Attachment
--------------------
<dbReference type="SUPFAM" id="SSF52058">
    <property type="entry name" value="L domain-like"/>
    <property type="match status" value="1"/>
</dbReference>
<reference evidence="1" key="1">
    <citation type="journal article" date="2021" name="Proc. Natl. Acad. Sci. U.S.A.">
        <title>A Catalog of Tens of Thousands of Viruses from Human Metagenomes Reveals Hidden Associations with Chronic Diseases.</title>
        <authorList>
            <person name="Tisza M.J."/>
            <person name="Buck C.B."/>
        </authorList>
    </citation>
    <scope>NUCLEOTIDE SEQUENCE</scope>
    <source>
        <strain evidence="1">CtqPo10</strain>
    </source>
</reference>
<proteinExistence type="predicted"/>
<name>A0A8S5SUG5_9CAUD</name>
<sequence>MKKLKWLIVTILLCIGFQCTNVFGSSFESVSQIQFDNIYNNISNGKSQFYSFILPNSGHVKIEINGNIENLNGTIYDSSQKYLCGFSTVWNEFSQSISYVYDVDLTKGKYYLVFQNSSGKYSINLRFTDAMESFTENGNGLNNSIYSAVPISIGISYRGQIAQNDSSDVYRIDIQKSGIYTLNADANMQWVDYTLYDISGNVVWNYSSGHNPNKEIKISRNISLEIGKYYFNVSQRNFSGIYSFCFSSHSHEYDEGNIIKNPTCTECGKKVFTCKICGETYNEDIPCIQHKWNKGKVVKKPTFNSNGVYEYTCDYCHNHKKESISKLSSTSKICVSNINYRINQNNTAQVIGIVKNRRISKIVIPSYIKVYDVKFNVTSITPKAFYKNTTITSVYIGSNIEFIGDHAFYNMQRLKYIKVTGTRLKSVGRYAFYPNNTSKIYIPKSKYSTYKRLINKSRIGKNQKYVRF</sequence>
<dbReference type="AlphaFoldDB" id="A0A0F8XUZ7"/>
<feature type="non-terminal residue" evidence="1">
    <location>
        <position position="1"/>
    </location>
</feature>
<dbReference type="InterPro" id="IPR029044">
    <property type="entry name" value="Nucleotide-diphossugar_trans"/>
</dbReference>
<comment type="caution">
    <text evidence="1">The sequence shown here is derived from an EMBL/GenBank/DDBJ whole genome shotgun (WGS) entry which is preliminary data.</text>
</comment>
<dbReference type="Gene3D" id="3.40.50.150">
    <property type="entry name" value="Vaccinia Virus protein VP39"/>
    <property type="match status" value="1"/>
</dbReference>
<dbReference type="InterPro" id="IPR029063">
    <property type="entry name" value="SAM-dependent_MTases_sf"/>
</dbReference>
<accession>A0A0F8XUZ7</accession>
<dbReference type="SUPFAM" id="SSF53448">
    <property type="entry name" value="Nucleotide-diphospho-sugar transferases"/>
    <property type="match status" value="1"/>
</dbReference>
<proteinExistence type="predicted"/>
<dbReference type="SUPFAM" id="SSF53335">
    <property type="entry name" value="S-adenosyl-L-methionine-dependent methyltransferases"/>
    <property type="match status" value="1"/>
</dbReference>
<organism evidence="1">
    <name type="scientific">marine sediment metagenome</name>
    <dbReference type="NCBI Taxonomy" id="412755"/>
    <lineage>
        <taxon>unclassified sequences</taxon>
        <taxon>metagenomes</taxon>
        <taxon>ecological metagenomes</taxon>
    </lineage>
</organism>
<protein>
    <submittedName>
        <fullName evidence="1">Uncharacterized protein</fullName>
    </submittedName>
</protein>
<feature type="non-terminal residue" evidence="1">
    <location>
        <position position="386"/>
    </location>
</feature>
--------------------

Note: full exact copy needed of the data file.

<dbReference type="SUPFAM" id="SSF52058">
    <property type="entry name" value="L domain-like"/>
    <property type="match status" value="1"/>
</dbReference>
<reference evidence="1" key="1">
    <citation type="journal article" date="2021" name="Proc. Natl. Acad. Sci. U.S.A.">
        <title>A Catalog of Tens of Thousands of Viruses from Human Metagenomes Reveals Hidden Associations with Chronic Diseases.</title>
        <authorList>
            <person name="Tisza M.J."/>
            <person name="Buck C.B."/>
        </authorList>
    </citation>
    <scope>NUCLEOTIDE SEQUENCE</scope>
    <source>
        <strain evidence="1">CtqPo10</strain>
    </source>
</reference>
<proteinExistence type="predicted"/>
<name>A0A8S5SUG5_9CAUD</name>
<sequence>MKKLKWLIVTILLCIGFQCTNVFGSSFESVSQIQFDNIYNNISNGKSQFYSFILPNSGHVKIEINGNIENLNGTIYDSSQKYLCGFSTVWNEFSQSISYVYDVDLTKGKYYLVFQNSSGKYSINLRFTDAMESFTENGNGLNNSIYSAVPISIGISYRGQIAQNDSSDVYRIDIQKSGIYTLNADANMQWVDYTLYDISGNVVWNYSSGHNPNKEIKISRNISLEIGKYYFNVSQRNFSGIYSFCFSSHSHEYDEGNIIKNPTCTECGKKVFTCKICGETYNEDIPCIQHKWNKGKVVKKPTFNSNGVYEYTCDYCHNHKKESISKLSSTSKICVSNINYRINQNNTAQVIGIVKNRRISKIVIPSYIKVYDVKFNVTSITPKAFYKNTTITSVYIGSNIEFIGDHAFYNMQRLKYIKVTGTRLKSVGRYAFYPNNTSKIYIPKSKYSTYKRLINKSRIGKNQKYVRF</sequence>
<dbReference type="AlphaFoldDB" id="A0A0F8XUZ7"/>
<feature type="non-terminal residue" evidence="1">
    <location>
        <position position="1"/>
    </location>
</feature>
<dbReference type="InterPro" id="IPR029044">
    <property type="entry name" value="Nucleotide-diphossugar_trans"/>
</dbReference>
<comment type="caution">
    <text evidence="1">The sequence shown here is derived from an EMBL/GenBank/DDBJ whole genome shotgun (WGS) entry which is preliminary data.</text>
</comment>
<dbReference type="Gene3D" id="3.40.50.150">
    <property type="entry name" value="Vaccinia Virus protein VP39"/>
    <property type="match status" value="1"/>
</dbReference>
<dbReference type="InterPro" id="IPR029063">
    <property type="entry name" value="SAM-dependent_MTases_sf"/>
</dbReference>
<accession>A0A0F8XUZ7</accession>
<dbReference type="SUPFAM" id="SSF53448">
    <property type="entry name" value="Nucleotide-diphospho-sugar transferases"/>
    <property type="match status" value="1"/>
</dbReference>
<proteinExistence type="predicted"/>
<dbReference type="SUPFAM" id="SSF53335">
    <property type="entry name" value="S-adenosyl-L-methionine-dependent methyltransferases"/>
    <property type="match status" value="1"/>
</dbReference>
<organism evidence="1">
    <name type="scientific">marine sediment metagenome</name>
    <dbReference type="NCBI Taxonomy" id="412755"/>
    <lineage>
        <taxon>unclassified sequences</taxon>
        <taxon>metagenomes</taxon>
        <taxon>ecological metagenomes</taxon>
    </lineage>
</organism>
<protein>
    <submittedName>
        <fullName evidence="1">Uncharacterized protein</fullName>
    </submittedName>
</protein>
<feature type="non-terminal residue" evidence="1">
    <location>
        <position position="386"/>
    </location>
</feature>